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Flint, MI—The Genesee County Commission voted to approve an amendment of more than $600,000 to the 2020 Action Plan to assist homeless shelters in Flint and residents struggling financially due to COVID-19.
The money comes from the Coronavirus Aid, Relief, and Economic Security Act, also known as the CARES Act, an economic stimulus bill passed in response to the economic fallout of the pandemic in the United States. The CARES Act has allocated over $2.5 million to Genesee County.
The funds must be used specifically for preventing, preparing for and responding to COVID-19.
“Obviously right now the economy is not doing so well, and we haven’t gotten a huge influx of homelessness yet, but we kind of think that will happen,” said Damon Fortney, Lead Planner for the Genesee County Metropolitan Planning Commission.
With the additional funding, Fortney said they surveyed the community to see what the needs were and determined some of it it should be spent on emergency shelters.
Applications were sent to shelters all over the area to apply for the shelter operations fund or the shelter improvement fund.
Fortney said the operations fund includes things like supplies, utility costs, and temperature scanners. The improvement fund includes renovations to help shelters practice better social distancing.
The applications were received in July, and from there the Continuum of Care for Genesee County had to meet to put together an amendment for distributing $300,000 to three Flint shelters.
The approved proposal gives $17,917 to The Genesee County Youth Corporation located at 914 Church St. for emergency shelter operations.
My Brother’s Keeper located at 101 N Grand Traverse St. will be receiving $89,936 total. $30,016 will be used for shelter operation costs and the other $59,920 will be used for improvements. Renovations will include converting an unused space into a COVID-19 isolation space and adding new mattresses to distance people better. They will also be renovating the restrooms with touchless faucets.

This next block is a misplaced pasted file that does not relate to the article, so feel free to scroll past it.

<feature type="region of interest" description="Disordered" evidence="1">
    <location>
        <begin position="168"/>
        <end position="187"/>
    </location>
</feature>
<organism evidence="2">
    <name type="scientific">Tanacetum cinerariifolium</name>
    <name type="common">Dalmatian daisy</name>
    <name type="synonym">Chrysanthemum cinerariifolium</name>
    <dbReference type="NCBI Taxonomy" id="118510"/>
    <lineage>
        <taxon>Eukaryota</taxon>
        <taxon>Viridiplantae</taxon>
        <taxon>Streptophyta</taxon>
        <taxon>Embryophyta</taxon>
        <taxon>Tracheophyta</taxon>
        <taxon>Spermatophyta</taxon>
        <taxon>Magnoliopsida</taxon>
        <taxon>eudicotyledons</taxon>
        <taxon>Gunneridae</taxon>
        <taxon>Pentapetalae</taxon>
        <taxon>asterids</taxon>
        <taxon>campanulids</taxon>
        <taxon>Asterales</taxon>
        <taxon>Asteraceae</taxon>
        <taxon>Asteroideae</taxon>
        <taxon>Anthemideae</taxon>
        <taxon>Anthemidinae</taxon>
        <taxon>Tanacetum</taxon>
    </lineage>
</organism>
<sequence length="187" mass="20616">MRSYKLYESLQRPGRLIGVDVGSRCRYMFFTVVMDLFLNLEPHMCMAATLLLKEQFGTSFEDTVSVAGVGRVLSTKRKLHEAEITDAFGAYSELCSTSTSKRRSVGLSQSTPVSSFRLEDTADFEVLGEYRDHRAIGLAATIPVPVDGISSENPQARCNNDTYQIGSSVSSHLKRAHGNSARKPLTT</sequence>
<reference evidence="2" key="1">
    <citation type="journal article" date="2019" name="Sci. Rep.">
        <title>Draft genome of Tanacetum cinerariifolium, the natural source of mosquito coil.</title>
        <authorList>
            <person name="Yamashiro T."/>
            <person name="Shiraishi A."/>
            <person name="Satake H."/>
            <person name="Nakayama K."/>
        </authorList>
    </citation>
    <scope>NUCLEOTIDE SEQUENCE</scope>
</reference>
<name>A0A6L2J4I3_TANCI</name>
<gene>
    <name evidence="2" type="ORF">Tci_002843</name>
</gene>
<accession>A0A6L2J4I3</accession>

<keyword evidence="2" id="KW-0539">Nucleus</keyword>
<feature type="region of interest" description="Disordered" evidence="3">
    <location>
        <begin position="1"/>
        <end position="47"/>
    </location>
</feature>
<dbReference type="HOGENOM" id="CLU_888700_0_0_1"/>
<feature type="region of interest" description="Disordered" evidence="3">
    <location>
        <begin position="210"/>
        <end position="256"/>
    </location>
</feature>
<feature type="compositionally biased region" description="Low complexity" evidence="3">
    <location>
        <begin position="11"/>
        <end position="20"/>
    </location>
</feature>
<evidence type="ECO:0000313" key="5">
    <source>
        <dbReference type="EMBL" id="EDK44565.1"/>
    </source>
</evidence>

The Shelter of Flint located at 924 Cedar St. will receive $192,147. $27,067 will be used for operation costs and the remaining $165,080 will go to shelter improvements and associated maintenance costs. The shelter will be getting new flooring, showers and windows to improve air flow.
“The eviction moratorium just hit so we’ll be OK for the rest of the year, but anytime this COVID-19 could hit, and tons of people could become homeless,” Fortney said. “This will give people a safe place to stay. If you’re already worried about not having a home, at least you’re not worrying about staying in close quarters with someone else.”
In addition to funds for shelters, the commission approved an amendment using funds from the CARES Act to provide a total of $315,280 in rental and utility assistance through a Rapid Rehousing & Homelessness Prevention project.
Three agencies will be participating in the project: Catholic Charities, Metro Community Development and the Genesee County Community Action Resource Department.
Residents who lost their job due to COVID-19 would be able to apply for up to six months of assistance.
“It’s hard to say exactly how many people that might serve, though we are estimating between 50-250 households. It all depends on the length of time someone needs assistance and how much,” Fortney said. “Residents will be able to apply for up to six months of assistance, so if a household only needed one month of assistance, we would be able to serve more families than if we assisted for a full six months.”
Now that the amendments have been approved by the county commission, they will go to the U.S. Department of Housing and Urban Development for approval, which Fortney said should take about a month.